Eric’s Sunday Sermon; Living, Lives on and Dead
A Long Road
We meet disaster and triumph and treat those two imposters just the same said Kipling. Living takes courage, to live on takes a life of important and I am not sure about dead. A spider can be squished dead but can a man ever really be dead. Living a life can be bad or good. A person that lives on can be bad or good. Are we living the good life? What will live on after we pass? Will we ever be dead?
I was snowed in at Los Angeles International Airport (LAX). And you scoff at me saying that it never snows in Los Angeles. Yes but! If weather is real bad where you are going to land you do not take off only to be turned around. Frozen solid on the East Coast so we were moribund on the west. Palm trees swaying in the breeze as we were “snowed” in.
We were there for a “red eye” flight into NY, NY. Figure it was about midnight and us “suits” were hunkered down in a Mexican food restaurant/bar. Something clicked in my head and instead of shots of tequila and swigging down Corona’s I was nursing a Michalada and plate of tamales. The place was packed but I can look mean and angry to a point where people avoid sharing my table. A trick I learned in Europe ’72. A rather rotund handsome gentlemen asked to share the table. Of course I was glad for some company. He was affable in a very calculated intelligent way. I think he ordered a martini which he really only took whiffs of. A good bit unspoken time. Good company. I simply cannot remember the year.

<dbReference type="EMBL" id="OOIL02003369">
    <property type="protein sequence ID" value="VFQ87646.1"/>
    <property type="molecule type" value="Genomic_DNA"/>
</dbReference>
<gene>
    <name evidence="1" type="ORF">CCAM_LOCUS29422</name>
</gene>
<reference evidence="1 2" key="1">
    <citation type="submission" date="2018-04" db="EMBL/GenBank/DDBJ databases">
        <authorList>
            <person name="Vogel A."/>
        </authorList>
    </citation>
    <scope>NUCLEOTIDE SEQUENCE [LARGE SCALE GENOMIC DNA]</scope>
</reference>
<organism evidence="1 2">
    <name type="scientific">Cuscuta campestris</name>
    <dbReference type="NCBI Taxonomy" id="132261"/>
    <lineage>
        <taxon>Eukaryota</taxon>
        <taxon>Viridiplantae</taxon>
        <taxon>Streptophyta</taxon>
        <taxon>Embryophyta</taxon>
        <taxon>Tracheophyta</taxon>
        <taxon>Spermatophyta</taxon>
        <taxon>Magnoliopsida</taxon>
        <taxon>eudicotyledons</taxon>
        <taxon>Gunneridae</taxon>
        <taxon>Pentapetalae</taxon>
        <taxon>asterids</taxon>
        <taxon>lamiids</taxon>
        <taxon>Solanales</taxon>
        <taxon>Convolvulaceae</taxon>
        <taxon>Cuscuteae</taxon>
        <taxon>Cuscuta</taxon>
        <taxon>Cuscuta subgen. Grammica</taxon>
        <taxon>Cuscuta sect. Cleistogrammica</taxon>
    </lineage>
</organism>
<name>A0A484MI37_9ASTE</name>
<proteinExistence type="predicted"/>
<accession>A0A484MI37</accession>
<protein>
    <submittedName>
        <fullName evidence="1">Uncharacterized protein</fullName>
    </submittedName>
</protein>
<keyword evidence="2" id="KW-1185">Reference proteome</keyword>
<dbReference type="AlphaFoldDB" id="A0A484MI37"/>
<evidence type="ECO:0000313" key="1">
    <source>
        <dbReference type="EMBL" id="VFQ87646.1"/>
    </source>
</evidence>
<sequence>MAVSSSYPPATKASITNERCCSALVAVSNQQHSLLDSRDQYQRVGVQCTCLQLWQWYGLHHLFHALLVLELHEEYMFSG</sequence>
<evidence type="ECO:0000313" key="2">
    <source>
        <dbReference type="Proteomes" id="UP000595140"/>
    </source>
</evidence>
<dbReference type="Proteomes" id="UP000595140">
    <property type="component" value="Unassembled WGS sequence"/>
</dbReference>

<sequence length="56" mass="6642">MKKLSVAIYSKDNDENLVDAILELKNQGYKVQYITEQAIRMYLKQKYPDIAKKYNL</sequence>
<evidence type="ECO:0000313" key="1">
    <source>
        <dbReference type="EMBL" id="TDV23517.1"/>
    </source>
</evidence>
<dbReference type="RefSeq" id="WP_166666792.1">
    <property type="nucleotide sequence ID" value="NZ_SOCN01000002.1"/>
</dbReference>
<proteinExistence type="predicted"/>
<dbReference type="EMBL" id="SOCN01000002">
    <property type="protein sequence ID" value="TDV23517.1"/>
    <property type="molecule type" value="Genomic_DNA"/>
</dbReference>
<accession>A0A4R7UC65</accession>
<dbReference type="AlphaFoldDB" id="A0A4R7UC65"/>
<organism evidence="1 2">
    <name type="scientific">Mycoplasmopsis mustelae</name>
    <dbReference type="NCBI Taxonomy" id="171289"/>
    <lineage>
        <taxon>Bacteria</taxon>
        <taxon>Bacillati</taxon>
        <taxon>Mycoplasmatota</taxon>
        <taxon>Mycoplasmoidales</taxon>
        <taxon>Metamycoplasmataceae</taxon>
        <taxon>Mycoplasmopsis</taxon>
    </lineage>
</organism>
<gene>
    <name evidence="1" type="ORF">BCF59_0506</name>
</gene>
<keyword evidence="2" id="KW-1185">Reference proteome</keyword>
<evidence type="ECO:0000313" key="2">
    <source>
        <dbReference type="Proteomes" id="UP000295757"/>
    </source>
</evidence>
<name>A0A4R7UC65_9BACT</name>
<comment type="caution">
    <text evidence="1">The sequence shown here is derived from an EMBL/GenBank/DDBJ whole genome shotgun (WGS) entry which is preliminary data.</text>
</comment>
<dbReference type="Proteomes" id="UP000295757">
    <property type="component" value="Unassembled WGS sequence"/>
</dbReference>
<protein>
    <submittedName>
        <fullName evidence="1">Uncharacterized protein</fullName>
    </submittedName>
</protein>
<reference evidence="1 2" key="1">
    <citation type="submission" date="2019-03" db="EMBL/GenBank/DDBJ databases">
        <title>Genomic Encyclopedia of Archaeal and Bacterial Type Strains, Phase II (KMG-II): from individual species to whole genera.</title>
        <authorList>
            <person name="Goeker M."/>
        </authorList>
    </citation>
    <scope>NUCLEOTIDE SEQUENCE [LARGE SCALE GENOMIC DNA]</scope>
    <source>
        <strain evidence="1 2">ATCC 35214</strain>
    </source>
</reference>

He wore a special ring. Looked like an alumni ring. His suit was probably adjusted by a tailor but not Italian silk. He had a crook in his neck but sat upright and dignified. His hands looked like mine, battered from brawling. I noted a strange kind of roll to his left shoulder. I just had to ask where he had boxed. Clearly a career of it at some point and probably a good one based on his clothes and clear confidence.
He smiled crooked and asked if I knew the song “Bo Jangles”. Of course I did to a point of being able to sing it and dance to it. He smiled again and said “throughout the South”. I got his point, he was no “in the ring” fighter. I immediately offered to buy him a water as I signaled the waitress. An old joke as a time spent like a Hobo I learned to pay for even water out of the tap. The man got it and said he had to pay for water for a spell. (little did I know, for a different reason)
I Have No Right To Meet Angels
Easier to Believe
A good long quiet time as we were clearly lost in our thoughts alone yet together. That is a sweet spot for fellow travelers marooned in a city of angels. A gentlemen came up and asked about having our empty chair. He was coifed to a stylish New England flair. My new friend said of course and I finished it by saying he could have it if he moved it to another table. Gratitude was in the eye of my new friend. And I noticed in the dim light that he was indeed bone weary and was in no need of company.
I figured it was time to up the stranger game and took a coaster and wrote my name with Dr. attached. I told him that was my business card and did he have one. His was simple, just “John”. Fair enough I figured.